Flu Season Shows More Signs of Slowing

Flu Season Shows More Signs of Slowing

If the latest government data on doctor visits is any indication, a brutal flu season may be starting to wane.

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For the second week in a row, there was a drop in doctor visits for flu-like illness in the United States. And the latest drop was more pronounced than the one before, the U.S. Centers for Disease Control and Prevention reported Friday.

As of Feb. 17, the CDC said that 6.4 percent of patient visits to doctors were for the flu, down from 7.5 percent of patient visits the week before.

But the news was not all good, and it doesn't look like the flu season is over yet.

Flu-linked hospitalization rates continued to rise -- from 67.9 per 100,000 people for the week ending Feb. 10, to 74.5 per 100,000 people for the week ending Feb. 17, the findings showed.

Pediatric flu deaths are also still increasing, with 97 children now dead from the flu so far this season, according to the CDC.

CDC officials have pinpointed one reason why this flu season has been so brutal: the flu vaccine is only 25 percent effective against H3N2 influenza, which is causing most flu cases this year.

Among children aged 6 months through 8 years old, however, the vaccine's effectiveness is 59 percent, the agency reported.

Despite the poor match of the vaccine to the most common strain of flu, the CDC is still urging people who haven't gotten a flu shot to get one, because the vaccine is more effective against other types of flu.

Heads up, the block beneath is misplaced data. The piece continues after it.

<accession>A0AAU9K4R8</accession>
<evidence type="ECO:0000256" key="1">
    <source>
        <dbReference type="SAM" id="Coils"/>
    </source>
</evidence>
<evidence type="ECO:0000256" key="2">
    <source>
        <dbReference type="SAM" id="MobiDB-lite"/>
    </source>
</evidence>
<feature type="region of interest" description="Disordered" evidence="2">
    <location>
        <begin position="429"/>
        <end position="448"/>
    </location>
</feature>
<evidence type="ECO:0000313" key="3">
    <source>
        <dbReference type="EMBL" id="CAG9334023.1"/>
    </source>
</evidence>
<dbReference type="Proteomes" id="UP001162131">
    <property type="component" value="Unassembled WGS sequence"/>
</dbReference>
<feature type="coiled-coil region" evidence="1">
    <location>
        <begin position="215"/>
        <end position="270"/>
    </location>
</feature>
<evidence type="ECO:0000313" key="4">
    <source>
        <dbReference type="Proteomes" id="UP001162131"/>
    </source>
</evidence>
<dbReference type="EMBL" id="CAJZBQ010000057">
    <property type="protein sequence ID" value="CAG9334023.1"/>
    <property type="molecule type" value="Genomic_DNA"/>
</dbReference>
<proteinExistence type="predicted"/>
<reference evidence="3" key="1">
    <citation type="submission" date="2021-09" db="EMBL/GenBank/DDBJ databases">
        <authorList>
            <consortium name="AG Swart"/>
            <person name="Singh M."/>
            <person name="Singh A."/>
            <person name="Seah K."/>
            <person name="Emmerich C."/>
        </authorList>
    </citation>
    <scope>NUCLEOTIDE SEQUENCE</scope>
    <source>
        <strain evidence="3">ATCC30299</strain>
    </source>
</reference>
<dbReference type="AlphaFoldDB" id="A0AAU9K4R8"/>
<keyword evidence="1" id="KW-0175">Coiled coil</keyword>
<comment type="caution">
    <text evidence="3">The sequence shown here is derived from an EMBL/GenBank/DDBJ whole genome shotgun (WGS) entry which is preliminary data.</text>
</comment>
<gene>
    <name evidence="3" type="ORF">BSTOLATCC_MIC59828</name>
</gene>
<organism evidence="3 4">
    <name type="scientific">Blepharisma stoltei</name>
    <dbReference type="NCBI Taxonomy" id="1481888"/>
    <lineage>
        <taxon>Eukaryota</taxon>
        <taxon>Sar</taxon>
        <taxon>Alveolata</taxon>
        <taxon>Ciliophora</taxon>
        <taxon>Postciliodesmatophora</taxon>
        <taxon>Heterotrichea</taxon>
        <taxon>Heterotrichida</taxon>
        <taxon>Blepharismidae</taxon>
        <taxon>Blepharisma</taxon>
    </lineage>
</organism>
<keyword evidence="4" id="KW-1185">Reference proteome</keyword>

For instance, the vaccine is 67 percent effective against the H1N1 flu, which was the 2009 pandemic flu and is still around. In addition, the vaccine is 42 percent effective against the influenza B viruses, which are also circulating, the researchers said.

The flu shot's overall effectiveness against all strains was pegged at 36 percent, the CDC said.

But Dr. Daniel Jernigan, director of the agency's influenza division, stressed earlier this month that getting the flu shot is still worthwhile, especially for kids.

"For this season, only 20 percent [of children who died from the flu] have been vaccinated, and half of these children were otherwise healthy," he said. The deaths were associated with H3N2, H1N1 and influenza B strains -- "all of the different types of influenza are causing these deaths," Jernigan noted.

Other countries also are experiencing a bad flu season because of the vaccine's ineffectiveness against the H3N2 virus. In Australia, for example, its effectiveness against H3N2 was pegged at 10 percent, and in Canada it has been between 10 to 20 percent.

The CDC recommends that everyone aged 6 months and older get a flu shot.

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Some people who get vaccinated will still get sick with flu, but may have milder cases. The CDC advises that people who are very sick or who are at high risk for serious flu complications should get antiviral medications as soon as flu symptoms appear.

The CDC's FluView update was published online Feb. 23.

More information

The U.S. Centers for Disease Control and Prevention has more about the flu.


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